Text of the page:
3 Ways to Support Children with Autism in the Classroom

3 Ways to Support Children with Autism in the Classroom

It sometimes seemed to me that from the moment my child was diagnosed with autism, a ‘race’ was on to prepare him to be able to go to school.  Of course, developing the ability to communicate, sit at a table, look at people, and the many other areas needing development would be useful for life in general – but going to school always seemed to be the ultimate goal.

Being able to experience going to school, making friends, and even complaining about homework is a rite of passage that we all take for granted for our children.  When children have a disability as diverse and complicated as autism that rite of passage can be challenging, and in some situations, out of reach.

So it’s especially important that once children with autism have reached that milestone, there are basic principles in place to offer them a solid opportunity to transition (and ultimately) settle into school life.

Here are 3 ways schools can support children with autism, to assist them on what can be an exciting and important stage in children’s social and academic development.


Predictability is a friend to most children with autism!

Classrooms are busy places, full of distractions and ever-changing activities.  For children like my eldest son, there are other distractions that he needs to contend with – distractions that others in his class may never register.  Distractions such as the barely audible sound of the air-conditioner, or the movement of people outside the classroom window in the distance.  So when classrooms lack clear structure, and things change too much and too often; it makes it difficult for children like my son to tune in quickly and understand what’s going on.  For some children, a lack of predictability may lead to overwhelming feelings of anxiety, for others it stirs feelings of restlessness, frustration or even hostility.

Having a predictable plan for the day, with predictable expectations, and predictable outcomes is one way that teachers can support children in the classroom. When programs are predictable it allows children to prepare for, and to practice, adhering to routines.

Creating a predictable classroom culture is easier said than done!  It takes planning, time and effort to set up a predictable and recurring agenda for classrooms.  However, when schools consider the time and effort that is expended in addressing the fallout from students who are not coping in classrooms – it makes sense (to me) for schools to try to inject a level of predictability for students on the spectrum.


If predictability is a ‘friend’ to children with autism – then actively preparing children with autism for changes (however small those changes may be) is ‘king’.

In all the discussions I’ve had with parents and teachers, a common issue that is often raised about children with autism in the classroom is that transitioning from one activity to the next is often associated with some negative behaviours.  Negative behaviours are not only those behaviours that disrupt other students, or can see a child being perceived as being “naughty”, it can also include behaviours that indicate that a child is anxious or distressed.

One strategy that is used in classrooms to good effect is to ensure children are prepared for change.  That is, children are prepared to change from one academic activity to the next, prepared to move from one environment to the next, prepared for changes to their teacher’s timetables, and prepared for the introduction of guests (such as student teachers) to the classroom.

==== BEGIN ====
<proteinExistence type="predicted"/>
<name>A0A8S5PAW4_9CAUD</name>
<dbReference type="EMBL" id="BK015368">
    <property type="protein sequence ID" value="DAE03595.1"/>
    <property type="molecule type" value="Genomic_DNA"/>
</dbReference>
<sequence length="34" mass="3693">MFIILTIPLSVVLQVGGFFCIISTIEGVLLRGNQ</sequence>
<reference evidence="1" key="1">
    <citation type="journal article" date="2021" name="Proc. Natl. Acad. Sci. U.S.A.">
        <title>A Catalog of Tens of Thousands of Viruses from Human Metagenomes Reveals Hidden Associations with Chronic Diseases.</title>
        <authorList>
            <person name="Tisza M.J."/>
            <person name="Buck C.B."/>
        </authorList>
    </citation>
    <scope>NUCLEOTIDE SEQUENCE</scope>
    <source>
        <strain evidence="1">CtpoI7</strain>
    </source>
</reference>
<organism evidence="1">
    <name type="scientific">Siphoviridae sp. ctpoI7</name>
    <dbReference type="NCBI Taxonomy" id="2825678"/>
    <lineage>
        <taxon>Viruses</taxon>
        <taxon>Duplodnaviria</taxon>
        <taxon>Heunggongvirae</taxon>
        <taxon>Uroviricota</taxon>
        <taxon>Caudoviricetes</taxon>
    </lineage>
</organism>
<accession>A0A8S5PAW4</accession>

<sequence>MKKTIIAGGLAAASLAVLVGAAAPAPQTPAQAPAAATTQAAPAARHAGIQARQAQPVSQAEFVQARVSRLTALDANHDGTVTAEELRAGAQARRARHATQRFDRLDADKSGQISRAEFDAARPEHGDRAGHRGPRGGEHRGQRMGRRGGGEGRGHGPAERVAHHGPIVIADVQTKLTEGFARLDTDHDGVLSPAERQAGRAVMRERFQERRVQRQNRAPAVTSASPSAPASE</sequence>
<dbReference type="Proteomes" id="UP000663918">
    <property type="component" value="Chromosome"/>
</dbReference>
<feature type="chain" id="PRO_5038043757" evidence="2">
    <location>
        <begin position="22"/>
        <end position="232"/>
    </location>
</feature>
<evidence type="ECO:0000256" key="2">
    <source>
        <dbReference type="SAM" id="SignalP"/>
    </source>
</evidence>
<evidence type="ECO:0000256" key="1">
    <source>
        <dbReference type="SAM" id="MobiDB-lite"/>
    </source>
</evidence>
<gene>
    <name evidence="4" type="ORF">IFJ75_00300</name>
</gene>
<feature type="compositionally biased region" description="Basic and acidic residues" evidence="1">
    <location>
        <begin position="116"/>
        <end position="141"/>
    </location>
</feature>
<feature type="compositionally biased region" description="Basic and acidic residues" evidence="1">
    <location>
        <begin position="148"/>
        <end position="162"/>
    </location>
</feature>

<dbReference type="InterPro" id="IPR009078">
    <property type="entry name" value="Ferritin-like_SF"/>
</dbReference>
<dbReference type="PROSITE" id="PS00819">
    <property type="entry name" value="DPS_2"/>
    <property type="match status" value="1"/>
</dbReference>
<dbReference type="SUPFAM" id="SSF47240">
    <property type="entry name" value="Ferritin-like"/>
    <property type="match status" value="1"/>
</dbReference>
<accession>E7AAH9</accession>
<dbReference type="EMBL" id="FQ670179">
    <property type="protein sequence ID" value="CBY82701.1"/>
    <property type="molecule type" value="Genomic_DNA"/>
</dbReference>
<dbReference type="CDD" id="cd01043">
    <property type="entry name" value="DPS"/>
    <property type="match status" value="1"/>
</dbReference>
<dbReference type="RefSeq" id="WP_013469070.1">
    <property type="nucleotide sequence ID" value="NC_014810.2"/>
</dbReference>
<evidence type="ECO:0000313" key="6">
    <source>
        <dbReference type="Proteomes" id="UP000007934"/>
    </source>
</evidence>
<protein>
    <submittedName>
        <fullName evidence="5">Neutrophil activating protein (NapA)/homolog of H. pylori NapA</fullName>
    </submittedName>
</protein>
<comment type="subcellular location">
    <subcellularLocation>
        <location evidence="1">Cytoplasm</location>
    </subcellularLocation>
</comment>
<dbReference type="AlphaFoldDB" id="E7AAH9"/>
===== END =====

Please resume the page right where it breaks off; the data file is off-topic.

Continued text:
Preparing for change suggests that children have an understanding of what their schedule for the day or period is.  This schedule may be prominently displayed for the whole class to see, or may be a customised itinerary laid out at a child’s table for them to reference throughout their day.  Before it’s time for children to transition, it’s helpful for them to be prompted that the change is coming up.  As mentioned in the Learning Patch Communication Book, “understanding what will be happening next may ease anxiety and help keep your little learner focused”.


Every teacher has or will experience moments (or whole days) where things won’t go as expected.  Yes, despite everyone’s best intentions there will be days when a child with autism will experience more difficulties in coping than usual.  It can be overwhelming for the teacher – as it’ll no doubt also be an overwhelming moment for the child. 

The third way that teachers can support children with autism in the classroom is – have a  PLAN for when things go wrong.

There are numerous of ideas and suggested solutions on the internet, and an even greater amount of free advice that others may have to offer, however as the saying goes: “if you know one person with autism, then you know one person with autism”. 

Autism is so varied that there is no one-size-fits-all solution.  Every child has different triggers and will respond to an individualised strategy.  A great thing to do is to consult with experts on the child in question – that is, the child’s parents and professionals who have involvement and an understanding of the child – and to develop a plan that is suited when that child is struggling to cope.


Schools can sometimes present challenges for children with autism.  But schools are also a microcosm of life, and it can be a great environment for our children to develop skills, including skills on how to gradually manage some of their behaviours. 

For this to happen, and possibly the only way this can happen, is for children with autism to have their individual needs recognised and the right support provided.

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